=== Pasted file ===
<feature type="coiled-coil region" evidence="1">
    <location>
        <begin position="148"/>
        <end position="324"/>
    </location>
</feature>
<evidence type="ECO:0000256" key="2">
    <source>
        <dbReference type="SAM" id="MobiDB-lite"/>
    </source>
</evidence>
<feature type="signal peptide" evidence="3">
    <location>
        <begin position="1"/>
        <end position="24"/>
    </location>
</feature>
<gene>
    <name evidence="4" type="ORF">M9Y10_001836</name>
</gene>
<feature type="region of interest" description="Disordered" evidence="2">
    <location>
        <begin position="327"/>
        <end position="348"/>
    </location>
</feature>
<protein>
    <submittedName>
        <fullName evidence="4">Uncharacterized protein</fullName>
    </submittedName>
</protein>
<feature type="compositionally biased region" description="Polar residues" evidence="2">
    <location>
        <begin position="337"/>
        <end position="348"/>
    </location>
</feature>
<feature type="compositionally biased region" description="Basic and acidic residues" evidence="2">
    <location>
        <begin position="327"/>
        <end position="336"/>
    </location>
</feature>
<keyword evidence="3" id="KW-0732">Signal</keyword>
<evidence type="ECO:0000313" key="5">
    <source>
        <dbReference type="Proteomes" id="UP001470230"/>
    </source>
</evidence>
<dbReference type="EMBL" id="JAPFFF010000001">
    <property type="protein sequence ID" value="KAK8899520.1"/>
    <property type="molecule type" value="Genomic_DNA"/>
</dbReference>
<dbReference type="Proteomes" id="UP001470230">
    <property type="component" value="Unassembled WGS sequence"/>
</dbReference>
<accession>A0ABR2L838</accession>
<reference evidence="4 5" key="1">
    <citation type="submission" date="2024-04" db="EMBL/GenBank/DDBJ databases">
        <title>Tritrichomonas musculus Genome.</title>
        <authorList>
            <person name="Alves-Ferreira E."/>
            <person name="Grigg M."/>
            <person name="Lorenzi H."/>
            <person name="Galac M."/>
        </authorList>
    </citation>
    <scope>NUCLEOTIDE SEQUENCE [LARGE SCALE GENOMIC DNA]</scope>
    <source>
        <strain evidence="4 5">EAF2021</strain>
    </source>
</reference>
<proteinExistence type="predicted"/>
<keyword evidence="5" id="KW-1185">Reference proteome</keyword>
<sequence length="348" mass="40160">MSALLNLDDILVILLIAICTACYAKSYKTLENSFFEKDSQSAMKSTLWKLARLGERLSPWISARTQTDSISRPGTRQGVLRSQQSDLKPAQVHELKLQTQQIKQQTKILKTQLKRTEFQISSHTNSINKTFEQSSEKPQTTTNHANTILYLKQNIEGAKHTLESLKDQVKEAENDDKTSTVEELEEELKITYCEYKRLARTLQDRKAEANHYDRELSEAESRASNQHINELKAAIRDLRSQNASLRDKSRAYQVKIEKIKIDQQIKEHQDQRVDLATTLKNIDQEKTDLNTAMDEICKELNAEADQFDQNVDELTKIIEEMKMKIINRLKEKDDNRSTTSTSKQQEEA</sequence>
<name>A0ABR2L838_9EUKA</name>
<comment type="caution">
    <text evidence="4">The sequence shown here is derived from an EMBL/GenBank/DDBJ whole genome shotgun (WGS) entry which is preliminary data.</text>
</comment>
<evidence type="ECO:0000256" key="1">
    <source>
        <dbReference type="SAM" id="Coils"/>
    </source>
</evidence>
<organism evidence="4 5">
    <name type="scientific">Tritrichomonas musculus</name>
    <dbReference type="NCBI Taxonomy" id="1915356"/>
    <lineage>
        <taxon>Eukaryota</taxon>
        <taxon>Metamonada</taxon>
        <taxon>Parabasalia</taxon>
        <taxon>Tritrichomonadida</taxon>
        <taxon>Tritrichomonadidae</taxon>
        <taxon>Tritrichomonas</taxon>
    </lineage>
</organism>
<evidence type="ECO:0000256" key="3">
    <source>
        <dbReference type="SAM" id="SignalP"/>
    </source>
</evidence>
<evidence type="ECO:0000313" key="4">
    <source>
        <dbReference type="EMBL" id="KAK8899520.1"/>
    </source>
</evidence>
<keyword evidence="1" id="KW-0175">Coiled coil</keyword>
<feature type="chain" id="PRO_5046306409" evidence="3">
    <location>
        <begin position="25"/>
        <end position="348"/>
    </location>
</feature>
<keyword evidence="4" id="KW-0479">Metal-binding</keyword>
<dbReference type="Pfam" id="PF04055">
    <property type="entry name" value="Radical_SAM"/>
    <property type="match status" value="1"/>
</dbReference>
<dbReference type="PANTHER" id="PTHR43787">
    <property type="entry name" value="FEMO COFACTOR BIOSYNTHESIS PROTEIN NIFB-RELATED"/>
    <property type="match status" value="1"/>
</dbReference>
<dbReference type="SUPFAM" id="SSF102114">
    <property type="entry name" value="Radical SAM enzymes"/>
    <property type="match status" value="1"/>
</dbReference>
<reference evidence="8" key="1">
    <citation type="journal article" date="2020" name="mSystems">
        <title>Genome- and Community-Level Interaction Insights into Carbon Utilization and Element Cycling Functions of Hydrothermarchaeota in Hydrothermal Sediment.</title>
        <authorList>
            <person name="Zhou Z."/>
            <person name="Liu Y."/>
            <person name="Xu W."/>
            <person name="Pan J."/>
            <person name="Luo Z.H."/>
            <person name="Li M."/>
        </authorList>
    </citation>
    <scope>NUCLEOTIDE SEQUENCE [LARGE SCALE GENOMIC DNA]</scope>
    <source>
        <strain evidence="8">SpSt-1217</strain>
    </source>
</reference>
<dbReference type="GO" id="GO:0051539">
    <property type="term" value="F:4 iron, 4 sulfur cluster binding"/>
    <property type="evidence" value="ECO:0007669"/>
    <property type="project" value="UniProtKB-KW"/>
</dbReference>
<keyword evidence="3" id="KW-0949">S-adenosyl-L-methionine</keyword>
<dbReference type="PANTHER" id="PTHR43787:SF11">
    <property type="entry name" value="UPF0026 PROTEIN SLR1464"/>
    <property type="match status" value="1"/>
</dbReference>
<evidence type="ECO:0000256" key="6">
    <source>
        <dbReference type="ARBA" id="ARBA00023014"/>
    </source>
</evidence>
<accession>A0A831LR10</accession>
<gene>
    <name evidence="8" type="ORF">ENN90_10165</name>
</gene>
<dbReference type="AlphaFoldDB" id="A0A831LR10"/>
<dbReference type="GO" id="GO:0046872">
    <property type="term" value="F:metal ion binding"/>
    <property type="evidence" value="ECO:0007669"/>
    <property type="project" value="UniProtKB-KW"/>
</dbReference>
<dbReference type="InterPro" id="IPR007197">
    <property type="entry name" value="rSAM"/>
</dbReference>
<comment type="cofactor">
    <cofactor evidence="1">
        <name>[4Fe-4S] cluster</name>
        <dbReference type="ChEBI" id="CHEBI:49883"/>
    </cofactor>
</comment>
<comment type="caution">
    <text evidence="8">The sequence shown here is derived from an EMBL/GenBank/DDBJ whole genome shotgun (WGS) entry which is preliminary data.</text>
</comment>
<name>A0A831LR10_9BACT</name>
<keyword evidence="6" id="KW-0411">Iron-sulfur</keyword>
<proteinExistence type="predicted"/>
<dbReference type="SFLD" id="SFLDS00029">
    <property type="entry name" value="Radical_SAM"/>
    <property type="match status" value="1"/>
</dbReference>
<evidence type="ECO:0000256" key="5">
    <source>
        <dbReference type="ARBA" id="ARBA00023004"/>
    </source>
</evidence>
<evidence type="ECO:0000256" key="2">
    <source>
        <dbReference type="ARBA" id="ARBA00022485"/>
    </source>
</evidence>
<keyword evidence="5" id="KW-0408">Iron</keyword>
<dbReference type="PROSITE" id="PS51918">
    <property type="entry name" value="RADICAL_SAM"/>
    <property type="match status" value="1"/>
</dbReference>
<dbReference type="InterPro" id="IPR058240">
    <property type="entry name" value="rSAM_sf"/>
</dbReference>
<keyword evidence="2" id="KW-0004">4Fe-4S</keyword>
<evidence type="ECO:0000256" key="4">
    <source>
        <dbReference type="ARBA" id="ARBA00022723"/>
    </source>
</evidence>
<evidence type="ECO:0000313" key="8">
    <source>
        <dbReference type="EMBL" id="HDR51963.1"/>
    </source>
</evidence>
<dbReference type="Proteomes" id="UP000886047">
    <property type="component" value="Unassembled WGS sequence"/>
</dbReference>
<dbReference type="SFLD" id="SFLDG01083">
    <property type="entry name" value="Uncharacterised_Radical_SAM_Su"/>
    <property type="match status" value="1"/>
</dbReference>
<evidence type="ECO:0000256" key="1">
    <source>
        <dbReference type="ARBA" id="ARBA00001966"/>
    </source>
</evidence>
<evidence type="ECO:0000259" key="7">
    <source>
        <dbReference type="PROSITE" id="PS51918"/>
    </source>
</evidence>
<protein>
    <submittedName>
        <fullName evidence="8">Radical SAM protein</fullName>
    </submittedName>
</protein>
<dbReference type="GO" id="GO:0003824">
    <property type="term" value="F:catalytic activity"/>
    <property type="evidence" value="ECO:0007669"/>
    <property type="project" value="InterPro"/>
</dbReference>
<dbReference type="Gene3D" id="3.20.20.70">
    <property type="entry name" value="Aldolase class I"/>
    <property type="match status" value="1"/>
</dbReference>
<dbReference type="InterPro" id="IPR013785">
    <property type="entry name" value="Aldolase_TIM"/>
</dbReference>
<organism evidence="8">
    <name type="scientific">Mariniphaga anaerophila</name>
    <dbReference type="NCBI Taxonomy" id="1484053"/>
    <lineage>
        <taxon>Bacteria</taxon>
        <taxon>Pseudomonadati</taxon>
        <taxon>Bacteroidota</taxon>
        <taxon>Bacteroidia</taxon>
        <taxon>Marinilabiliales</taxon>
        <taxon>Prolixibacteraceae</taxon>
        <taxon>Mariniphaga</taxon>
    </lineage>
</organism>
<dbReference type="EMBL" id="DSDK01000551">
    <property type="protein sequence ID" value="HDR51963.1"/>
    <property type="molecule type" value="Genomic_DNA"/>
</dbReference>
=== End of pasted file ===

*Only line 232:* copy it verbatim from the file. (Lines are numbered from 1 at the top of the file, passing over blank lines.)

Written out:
    </source>